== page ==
Next on the list of books I had to read for one of my classes was Nathaniel Hawthorne’s The Blithedale Romance. Now, many of us had to read The Scarlet Letter during their high school career, and to this day I would refer to it as one of the worst books I’ve ever had to read. When I was going through it over the summer, I had to read the sparknotes after every chapter I read simply because I couldn’t understand what I had just read. Granted, Hawthorne’s writing is the better part of two centuries old at this point, so it shouldn’t be much of a surprise, but I can’t tell how much good it could possibly do to read something they can’t comprehend.
But that’s a tangent we won’t get into. You can tell how much I was loath to pick this book up, having hated his supposedly “best” work already. If I had already experience the best thing he had to offer and hated it, how could I possibly enjoy this one, specially since The Scarlet Letter was published first?
But as it so happens, The Blithedale Romance actually wasn’t that bad. Perhaps it could be attributed to how different the teachers are in both classes (the one I have now is a blast to listen to), but I really think the book is actually a decent read in today’s culture, at least as far as old literature goes. I wouldn’t recommend it over any of today’s writings as far as reading for pleasure goes, but if you had to pick any book written in the nineteenth century, I’d say you should pick this one up (if you haven’t read Frankenstein). (*Also I haven’t read Count of Monte Cristo, which was written at the time, but the movie is phenomenal.)
As far as the novel itself, it is, at it’s heart, a philosophy book. Hawthorne (and a great many authors during this time) brought about the period of romanticism and, more specifically, Transcendentalism (though he often viewed this particular movement in a negative light).
Such is the case with The Blithedale Romance. The main character, Miles Coverdale, and a few dozen other people, get together and form a utopian society outside of conventional, capitalist American life. They do it to break away from the flaws that the rest of society seems to have grown around, and seek to build something that will last forever and be heralded throughout the ages. But as the novel progresses, we see that none of the characters have the righteous convictions their ideals require of them.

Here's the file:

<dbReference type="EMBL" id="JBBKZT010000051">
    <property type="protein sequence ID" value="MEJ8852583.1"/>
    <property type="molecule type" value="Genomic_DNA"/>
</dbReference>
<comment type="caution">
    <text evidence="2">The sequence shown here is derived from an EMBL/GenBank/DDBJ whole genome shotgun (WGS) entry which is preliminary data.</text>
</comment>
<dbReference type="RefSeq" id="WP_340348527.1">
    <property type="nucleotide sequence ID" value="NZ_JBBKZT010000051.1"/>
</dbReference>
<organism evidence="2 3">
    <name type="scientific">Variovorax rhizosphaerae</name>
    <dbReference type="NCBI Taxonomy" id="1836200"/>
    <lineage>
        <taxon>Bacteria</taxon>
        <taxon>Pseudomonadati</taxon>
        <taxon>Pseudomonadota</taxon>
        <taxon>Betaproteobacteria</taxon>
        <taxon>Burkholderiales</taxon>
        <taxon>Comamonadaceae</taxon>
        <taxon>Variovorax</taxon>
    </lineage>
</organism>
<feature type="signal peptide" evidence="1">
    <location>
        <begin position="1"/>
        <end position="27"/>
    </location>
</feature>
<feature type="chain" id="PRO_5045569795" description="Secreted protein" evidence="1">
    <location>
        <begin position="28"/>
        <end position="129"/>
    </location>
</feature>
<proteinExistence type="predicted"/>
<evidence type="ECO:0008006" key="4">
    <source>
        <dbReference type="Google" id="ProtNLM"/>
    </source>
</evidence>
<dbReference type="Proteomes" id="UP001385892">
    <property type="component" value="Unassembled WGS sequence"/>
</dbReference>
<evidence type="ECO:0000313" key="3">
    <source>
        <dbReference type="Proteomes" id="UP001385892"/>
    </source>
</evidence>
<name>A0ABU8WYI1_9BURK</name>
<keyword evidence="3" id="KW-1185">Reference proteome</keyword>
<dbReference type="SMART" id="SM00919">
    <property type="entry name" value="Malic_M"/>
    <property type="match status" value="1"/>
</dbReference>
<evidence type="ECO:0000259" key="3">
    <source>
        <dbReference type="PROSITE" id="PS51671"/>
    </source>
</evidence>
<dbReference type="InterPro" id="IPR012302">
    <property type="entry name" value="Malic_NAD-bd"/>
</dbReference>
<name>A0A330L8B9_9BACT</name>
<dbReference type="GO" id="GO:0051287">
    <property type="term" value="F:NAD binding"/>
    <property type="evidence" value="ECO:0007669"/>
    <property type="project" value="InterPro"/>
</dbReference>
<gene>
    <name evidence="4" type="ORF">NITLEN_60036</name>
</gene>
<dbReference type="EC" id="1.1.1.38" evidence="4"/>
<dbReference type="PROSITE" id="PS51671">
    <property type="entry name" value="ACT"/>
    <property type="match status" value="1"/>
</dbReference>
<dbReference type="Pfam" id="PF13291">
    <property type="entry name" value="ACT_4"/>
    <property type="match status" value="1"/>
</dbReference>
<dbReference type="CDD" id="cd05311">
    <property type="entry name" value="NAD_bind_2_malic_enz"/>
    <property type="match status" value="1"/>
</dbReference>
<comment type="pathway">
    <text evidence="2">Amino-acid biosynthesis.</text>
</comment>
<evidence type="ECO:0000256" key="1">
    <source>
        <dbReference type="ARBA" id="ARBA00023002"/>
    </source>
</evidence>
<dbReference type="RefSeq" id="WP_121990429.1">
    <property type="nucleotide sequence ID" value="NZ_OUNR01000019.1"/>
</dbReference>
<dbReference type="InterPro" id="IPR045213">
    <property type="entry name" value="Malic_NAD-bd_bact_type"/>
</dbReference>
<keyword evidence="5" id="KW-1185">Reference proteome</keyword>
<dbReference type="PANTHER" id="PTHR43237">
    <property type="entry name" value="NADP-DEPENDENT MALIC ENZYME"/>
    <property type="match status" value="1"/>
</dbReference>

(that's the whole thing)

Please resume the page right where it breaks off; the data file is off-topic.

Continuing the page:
As Coverdale states (bear with me here), “if the vision have been worth the having, it is certain never to be consummated otherwise than by a failure… It’s airiest fragments, impalpable as they may be, will possess a value that lurks not in the ponderous realities of any practicable scheme” (10-11). What the narrator here states is, essentially, that anything worth wishing for is impossible. All of our highest hopes for how the world ought to be are dreams that can never be realized in it. Thus, the perfect community of Blithedale is doomed to fail, and this is a state most readily attributed to the fact that we humans are flawed. Be it our core nature or the reality that is brought about by the societies we have all stemmed from, there is no perfection to be had.
Now, I don’t recommend this book merely because it is disheartening. No, the masterpiece in this book lies in the complexities written into each page. There is so much going on in this book, that (I’m told) every time you read it, you perceive it in a new light. In an initial reading of the book, the protagonist seems to be a cynic that joins a community to watch it burn. But a second time, we see that this character wants to believe that this ideal is achievable. In a third, perhaps we can see that all of his cynical comments are also a way to contrast the character into the world in which he is placed, further emphasizing how our wishes are unattainable? But the genius in it lies in the fact that this book was written with every layer in mind. In many scenes, we can’t rightly place whether a character is throwing out witty sarcasm, nihilistic perspectives, careful considerations (to see what how their friend will react), or if the character is simply going mad. This, my friend, is the beauty of an unreliable narrator done well.
So, no, this isn’t the best book ever. It’s hard to read, and anyone that wouldn’t consider themselves a well-educated individual would have a tough time chewing through it, but it raises quite a few questions about human nature and what we as humans can aspire to do and be. If nothing else, you can’t finish the book without having become a more learned (and obviously well-read) person, so that’s at least some encouragement. Can’t we seek knowledge for its own sake some of the time?